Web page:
Regulation Should Keep Pace with Evolving Marketplace
By Patrick O'Shaughnessy
January 14, 2014
Credit cards, check cashing services, overdraft protection, bank deposit advances, payday loans, Costco mortgages, Walmart prepaid cards, internet loans – Americans have more financial services options than ever. Millions, however, still lack a predictable and reliable process for managing their day-to-day obligations, establishing or rehabilitating their credit history, building savings and growing wealth.
For too many, the American Dream – to own a home, to live a life better than their parents – has faded. According to new research from personal finance company LearnVest, less than half of Americans believe the American Dream can be achieved by anyone. Recent research from the Federal Reserve Bank of New York suggests that, while consumer credit has improved since the 2008 financial crisis, loan demand is still going significantly unmet. Meanwhile, millions of Americans are struggling to cover their expenses, relying on their bank's overdraft protection to cover payments an average of 7.1 times per year, according to Moebs Services.
But these challenges aren't the only barriers standing in the way of smart financial decision-making and upward mobility. Financial institutions and regulations have failed to evolve, making it more difficult for many Americans to navigate the marketplace and to manage their credit needs and expenses. Equally serious, the current regulatory regime is behind the curve.
Consumers have eliminated the barrier between "traditional" financial services and so-called "alternative" nonbanks. They no longer connect their financial decisions and borrowing to a single provider – historically, their bank. Instead, a growing number of consumers – an estimated 24 million American households – are choosing financial services that involve the most favorable terms and lowest fees. They prefer services offered by a variety of credit providers, including payday and installment lenders, pawn shops and online lenders.
But, despite these evolving habits, old regulations remain. Many lenders are not licensed or regulated at all, with operations designed to evade state and federal regulations governing consumer financial services. Many bank and nonbank services that consumers use interchangeably are subject to different regulations and disclosure rules. For instance, banks are not required to disclose the annual percentage rate associated with fees for overdraft credit and there typically is no limit on the number of times consumers can overdraw their account. In contrast, short-term lenders offering a comparable service must disclose their flat fee as an APR and several states restrict access to credit through annual loan limits or outright prohibition.
This regulatory approach favors some services and discriminates against others. As a result, current regulations impede rather than facilitate consumers' ability to comparison shop and make informed financial decisions. This creates a lopsided, less-competitive market, with winners and losers dictated by regulators rather than consumers.
Such narrow policymaking creates additional barriers to credit access, undermining consumer empowerment, economic mobility and competition. To put money back into Americans' pockets and bolster the U.S. economy, the nation must develop more consistent policies that ensure meaningful disclosures and reporting to underpin how consumers actually access and use financial services, especially credit.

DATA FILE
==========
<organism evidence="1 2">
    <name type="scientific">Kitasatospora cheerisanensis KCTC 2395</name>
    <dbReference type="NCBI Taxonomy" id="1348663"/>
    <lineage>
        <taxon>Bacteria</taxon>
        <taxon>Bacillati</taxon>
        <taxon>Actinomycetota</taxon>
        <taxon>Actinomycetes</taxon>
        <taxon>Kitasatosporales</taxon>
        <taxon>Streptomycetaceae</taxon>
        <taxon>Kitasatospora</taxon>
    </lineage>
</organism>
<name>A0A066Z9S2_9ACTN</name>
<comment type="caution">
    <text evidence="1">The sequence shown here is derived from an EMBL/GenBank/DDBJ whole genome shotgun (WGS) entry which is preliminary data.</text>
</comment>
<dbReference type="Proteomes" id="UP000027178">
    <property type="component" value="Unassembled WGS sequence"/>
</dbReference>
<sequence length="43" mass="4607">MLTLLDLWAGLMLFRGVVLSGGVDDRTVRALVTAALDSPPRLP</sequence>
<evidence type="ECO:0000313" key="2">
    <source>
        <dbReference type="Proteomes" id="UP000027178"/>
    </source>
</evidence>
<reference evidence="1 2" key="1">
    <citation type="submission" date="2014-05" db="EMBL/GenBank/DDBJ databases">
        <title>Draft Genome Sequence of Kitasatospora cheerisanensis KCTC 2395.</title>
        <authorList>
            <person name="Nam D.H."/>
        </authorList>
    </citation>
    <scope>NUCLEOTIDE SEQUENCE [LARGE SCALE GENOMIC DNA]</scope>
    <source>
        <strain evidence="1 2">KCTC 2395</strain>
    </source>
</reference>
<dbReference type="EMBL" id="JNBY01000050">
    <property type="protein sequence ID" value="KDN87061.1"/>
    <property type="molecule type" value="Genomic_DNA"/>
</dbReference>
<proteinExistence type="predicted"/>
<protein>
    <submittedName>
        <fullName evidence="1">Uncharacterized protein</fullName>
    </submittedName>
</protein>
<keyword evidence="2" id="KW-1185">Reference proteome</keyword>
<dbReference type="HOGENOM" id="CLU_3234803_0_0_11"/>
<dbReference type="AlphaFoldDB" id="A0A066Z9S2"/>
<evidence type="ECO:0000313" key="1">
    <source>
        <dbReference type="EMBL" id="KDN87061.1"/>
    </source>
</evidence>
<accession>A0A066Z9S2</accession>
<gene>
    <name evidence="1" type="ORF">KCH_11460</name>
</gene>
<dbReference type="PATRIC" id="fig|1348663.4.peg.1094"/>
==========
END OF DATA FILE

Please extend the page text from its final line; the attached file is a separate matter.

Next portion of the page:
The Consumer Financial Protection Bureau is well-positioned to tackle this challenge, as the one agency with the authority to oversee various financial service providers. It's also the first financial regulator that can look across different regulatory frameworks and focus on consumers' varying needs.
I urge the CFPB to establish a working group – of banks, credit reporting agencies, other regulators, Silicon Valley startups, retail consumer lenders and others – to ensure a level regulatory playing field and to conduct a thoughtful examination of American consumer credit – past, present and future.
First, more equitable regulation will create a more competitive and consumer-empowering financial services market. Consistent disclosure requirements are a natural place to start.
Second, and perhaps more important, the CFPB should convene a much-needed dialogue on how consumers access and use credit today and will in the future, amid rapid technological advances, shifting attitudes towards banks and the emergence of new financial service providers. This dialogue should also address what corresponding regulatory changes are necessary to reflect the new financial services world order.
This ongoing conversation would explore ways for providers of all stripes to collaborate with regulators and credit reporting agencies to improve access to credit and other financial services for consumers. This move to revisit – even reinvent – lending practices could also be incorporated into Project Catalyst, the CFPB's current initiative that supports innovation within the consumer finance marketplace.
As Americans seek to regain economic footing, government and commercial leaders must collaborate to provide more consistent, accessible and transparent credit options and a smoother path toward long-term savings and upward mobility. Such improvements would significantly benefit consumers, easing growing concerns about paying their bills and managing their financial obligations.
An equitably regulated, competitive market would bolster the collective consumer financial services industry. Reforming the way we regulate financial services, especially where credit is concerned, promises to restore the American Dream for countless Americans.
J. Patrick O'Shaughnessy is president and chief executive officer of Advance America, a nationwide provider of consumer financial services.